Due to this dynamic geological, climatic, and environmental history, as well as all the factors that have promoted speciation, Sub-Saharan Africa boasts tremendous species richness. The region is particularly well known for its mammals, particularly its charismatic terrestrial megafauna and other large mammals that attract millions of tourists from all around the world each year (Figure 2.2). Among the most famous are the Big Five animals—lions (Panthera leo, VU), savannah elephants (Loxodonta africana, VU), African buffalo (Syncerus caffer, NT), African leopards (P. pardus, VU), and black rhinoceros (Diceros bicornis, CR). Other notable mammals include cheetahs (Acinonyx jubatus, VU), the fastest mammal on Earth; Maasai giraffes (Giraffa camelopardalis tippelskirchii, VU), the world’s tallest mammal; the giant eland (Tragelaphus derbianus, VU), the world’s largest antelope; and Africa’s four species of great apes. Many small mammals are also noteworthy. For example, East Africa’s naked mole-rat (Heterocephalus glaber, LC) is the world’s only mammalian thermoconformer—meaning it is almost entirely cold-blooded; like reptiles their body temperature tracks ambient temperatures (Buffenstein and Yahav, 1991). The naked mole-rat and Southern Africa’s Damaraland mole-rat (Fukomys damarensis, LC) are the only known eusocial mammals; like some ants and bees, only one female (the queen) reproduces with one to three breeding males, while all the other colony members are sterile workers (Jarvis et al., 1994).

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    Figure 2.2 The thrill to go on a guided safari walk with the Big Five in a protected area, such as Zambia’s South Luangwa National Park pictured here, is a major drawcard to foreigners visiting Africa. Dangerous mammals calm down significantly when they are not persecuted. Photograph by Time + Tide, CC BY 4.0.

    While Africa’s large mammals are a major tourist drawcard, the region hosts many other rich and noteworthy wildlife assemblages. With more than 2,100 bird species, 1,400 of them found nowhere else on Earth (Sinclair and Ryan, 2011), the Afrotropics may be the most taxonomically diverse bird region on Earth (Lotz et al., 2013). Among the many bird species that call Africa home is the world’s largest extant species of bird, the red-necked ostrich (Struthio camelus camelus); standing up to 2.74 m tall, it is in dire need of conservation attention (Miller et al., 2011). Africa is also home to the world’s heaviest extant flying animal, the kori bustard (Ardeotis kori, NT), which can weigh over 20 kg (Dunning, 2008). Over 100,000 insects have been described in Sub-Saharan Africa (Miller and Rogo, 2001), which include the world’s smallest butterfly, the dwarf blue (Oraidium barberae, LC) of Southern Africa, and the aptly named goliath beetles (Goliathus spp.), which can be found throughout much of tropical Africa. The region also hosts a great number of noteworthy endemic amphibians and reptiles, which include the world’s largest frog, the Goliath frog (Conraua goliath, EN) of Cameroon and Equatorial Guinea, and the black mamba (Dendroaspis polylepis, LC), arguably the world’s most feared snake, which is widespread across Africa’s savannahs. Lastly, Africa is home to Jonathan the Aldabra giant tortoise (Aldabrachelys gigantea, VU); having hatched in 1832, he is considered the oldest living terrestrial animal in the world.

    Species that have survived previous mass extinction events are unable to withstand the current onslaught of human activities.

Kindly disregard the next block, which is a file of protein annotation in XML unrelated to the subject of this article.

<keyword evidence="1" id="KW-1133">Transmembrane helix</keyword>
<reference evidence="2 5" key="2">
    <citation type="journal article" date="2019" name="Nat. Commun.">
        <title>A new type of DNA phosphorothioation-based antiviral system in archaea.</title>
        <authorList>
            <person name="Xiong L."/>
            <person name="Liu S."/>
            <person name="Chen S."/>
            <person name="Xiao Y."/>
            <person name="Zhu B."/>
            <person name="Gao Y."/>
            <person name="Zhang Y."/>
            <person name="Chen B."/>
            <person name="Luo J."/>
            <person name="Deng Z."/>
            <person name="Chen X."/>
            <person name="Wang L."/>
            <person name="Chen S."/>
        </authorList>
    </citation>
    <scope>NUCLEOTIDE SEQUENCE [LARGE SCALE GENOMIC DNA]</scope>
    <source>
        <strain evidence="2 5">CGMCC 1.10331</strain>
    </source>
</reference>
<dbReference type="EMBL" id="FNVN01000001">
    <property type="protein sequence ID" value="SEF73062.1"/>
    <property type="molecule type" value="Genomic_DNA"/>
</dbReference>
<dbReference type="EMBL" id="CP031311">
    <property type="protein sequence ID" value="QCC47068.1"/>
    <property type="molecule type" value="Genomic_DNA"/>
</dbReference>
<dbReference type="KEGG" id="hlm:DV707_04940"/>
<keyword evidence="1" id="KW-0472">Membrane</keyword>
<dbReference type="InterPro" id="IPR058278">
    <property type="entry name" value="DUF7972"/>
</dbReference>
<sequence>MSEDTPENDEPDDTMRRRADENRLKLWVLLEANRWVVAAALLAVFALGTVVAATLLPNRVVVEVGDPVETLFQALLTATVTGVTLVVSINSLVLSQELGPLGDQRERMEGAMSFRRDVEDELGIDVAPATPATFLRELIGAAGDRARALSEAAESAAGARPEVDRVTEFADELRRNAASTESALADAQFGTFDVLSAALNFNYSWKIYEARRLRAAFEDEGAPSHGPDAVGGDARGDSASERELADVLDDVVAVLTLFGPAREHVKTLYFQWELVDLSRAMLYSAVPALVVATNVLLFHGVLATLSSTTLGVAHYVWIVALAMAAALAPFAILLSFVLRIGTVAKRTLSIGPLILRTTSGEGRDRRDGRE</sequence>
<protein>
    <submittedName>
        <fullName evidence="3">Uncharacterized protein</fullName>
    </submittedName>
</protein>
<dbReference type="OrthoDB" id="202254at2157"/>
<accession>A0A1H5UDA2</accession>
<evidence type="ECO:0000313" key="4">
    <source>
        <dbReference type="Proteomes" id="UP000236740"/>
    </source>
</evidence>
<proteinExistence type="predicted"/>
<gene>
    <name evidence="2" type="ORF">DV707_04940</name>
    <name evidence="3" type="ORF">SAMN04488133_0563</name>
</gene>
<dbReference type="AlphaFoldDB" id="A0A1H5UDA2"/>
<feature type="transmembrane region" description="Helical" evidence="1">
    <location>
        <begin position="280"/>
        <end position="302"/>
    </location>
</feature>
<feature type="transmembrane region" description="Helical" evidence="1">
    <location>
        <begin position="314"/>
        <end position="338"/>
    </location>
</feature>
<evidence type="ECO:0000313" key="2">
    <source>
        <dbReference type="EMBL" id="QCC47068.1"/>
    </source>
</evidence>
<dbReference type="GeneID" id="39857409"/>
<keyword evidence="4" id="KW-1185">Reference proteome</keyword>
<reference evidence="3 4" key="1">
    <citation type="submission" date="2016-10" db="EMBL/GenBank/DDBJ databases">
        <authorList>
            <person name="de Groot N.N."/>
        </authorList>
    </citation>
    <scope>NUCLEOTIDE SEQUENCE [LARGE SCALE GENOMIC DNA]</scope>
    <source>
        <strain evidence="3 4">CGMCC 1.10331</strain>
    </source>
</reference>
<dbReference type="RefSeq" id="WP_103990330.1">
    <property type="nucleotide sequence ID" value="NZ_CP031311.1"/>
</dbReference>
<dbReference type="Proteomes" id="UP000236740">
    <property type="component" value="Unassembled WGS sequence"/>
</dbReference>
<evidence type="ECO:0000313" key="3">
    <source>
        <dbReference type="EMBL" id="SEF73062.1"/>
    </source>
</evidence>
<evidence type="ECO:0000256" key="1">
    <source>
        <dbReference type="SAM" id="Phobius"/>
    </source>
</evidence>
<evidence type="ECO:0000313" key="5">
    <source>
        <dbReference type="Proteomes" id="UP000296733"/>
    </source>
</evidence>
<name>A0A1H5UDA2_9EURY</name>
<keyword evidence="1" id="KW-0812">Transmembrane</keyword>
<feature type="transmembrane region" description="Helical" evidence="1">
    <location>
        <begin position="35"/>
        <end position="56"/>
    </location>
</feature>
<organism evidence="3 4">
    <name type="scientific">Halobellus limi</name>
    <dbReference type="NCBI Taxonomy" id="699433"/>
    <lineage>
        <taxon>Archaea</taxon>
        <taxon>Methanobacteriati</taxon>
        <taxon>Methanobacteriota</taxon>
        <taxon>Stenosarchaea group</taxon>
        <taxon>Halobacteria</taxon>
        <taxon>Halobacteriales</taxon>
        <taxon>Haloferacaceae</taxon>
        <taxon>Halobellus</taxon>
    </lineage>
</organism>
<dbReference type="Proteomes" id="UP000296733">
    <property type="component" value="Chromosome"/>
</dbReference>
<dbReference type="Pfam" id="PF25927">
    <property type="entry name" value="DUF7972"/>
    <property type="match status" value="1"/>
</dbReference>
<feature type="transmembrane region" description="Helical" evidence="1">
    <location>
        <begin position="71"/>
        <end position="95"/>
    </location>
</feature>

The region’s plant richness, estimated at over 45,000 species (Klopper et al., 2007), is also important from a global perspective. Many plant species have high economic value, particularly those that have been domesticated in the region, and are now important crops across the world. Primary among these are coffee—second only to tea in worldwide popularity as a beverage—which is native to West and Central Africa (Coffea robusta) and Ethiopia (Coffea arabica). Other important crops that originated in in the Afrotropics include okra, black-eyed peas, watermelon, and African oil palm. Conserving the wild genetic diversity of these domesticated plants in their native ranges is important because they may serve as “insurance” for today’s crops that may be less productive in future due to anthropogenic climate change (Davis et al., 2012). Others, such as the wide variety of plants utilised in traditional medicine to treat malaria, may one day lead to new antimalarial drugs (Chinsembu, 2015). Similarly, many plant species also have high evolutionary value. These include relict species that survived previous mass extinction events, such as cycads (Encephalartos spp.) (unfortunately several cycad species are now Extinct in the Wild), and Lazarus species that were once believed to be extinct, such as the unique jellyfish tree (Medusagyne oppositifolia, CR) of the Seychelles.

    A few small and isolated African ecosystems are particularly rich in species. Particularly noteworthy is the Rift Valley lakes, such as Lake Victoria, Lake Malawi, and Lake Tanganyika, which hold the richest freshwater fish diversity in the world. For example, nearly 14% of the world’s freshwater fish species occur in Lake Malawi (also known as Lake Nyasa). Moreover, over 90% of Lake Malawi’s 500–1,000 (numbers vary by source) fish species (Figure 2.3) are endemic, and thus found nowhere else on Earth. The Cape Floristic Region is home to the greatest concentration of non-tropical endemic species in the world, including speciose well-known plant genera like Protea and Erica. The Succulent Karoo, directly north of the Cape Floristic Region, may be the most floristically rich desert in the world (Mittermeier et al., 2004). Africa has deservedly received international acclaim for these and many other natural wonders. Prominently, more than 37 sites in Sub-Saharan Africa have already been recognized as natural World Heritage Sites. One such site is also Africa’s oldest national park, Virunga National Park in eastern DRC, which contains at least 218 mammal and 706 bird species (WHC, 2007).

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    Figure 2.3 Lakes in Central Africa’s Rift Valley hold the richest freshwater fish communities on Earth. Many species, such as these brightly coloured cichlids from Lake Malawi, face extinction because of overfishing, pollution, and invasive species. Photograph by OakleyOriginals, https://www.flickr.com/photos/oakleyoriginals/8589738572, CC BY 2.0.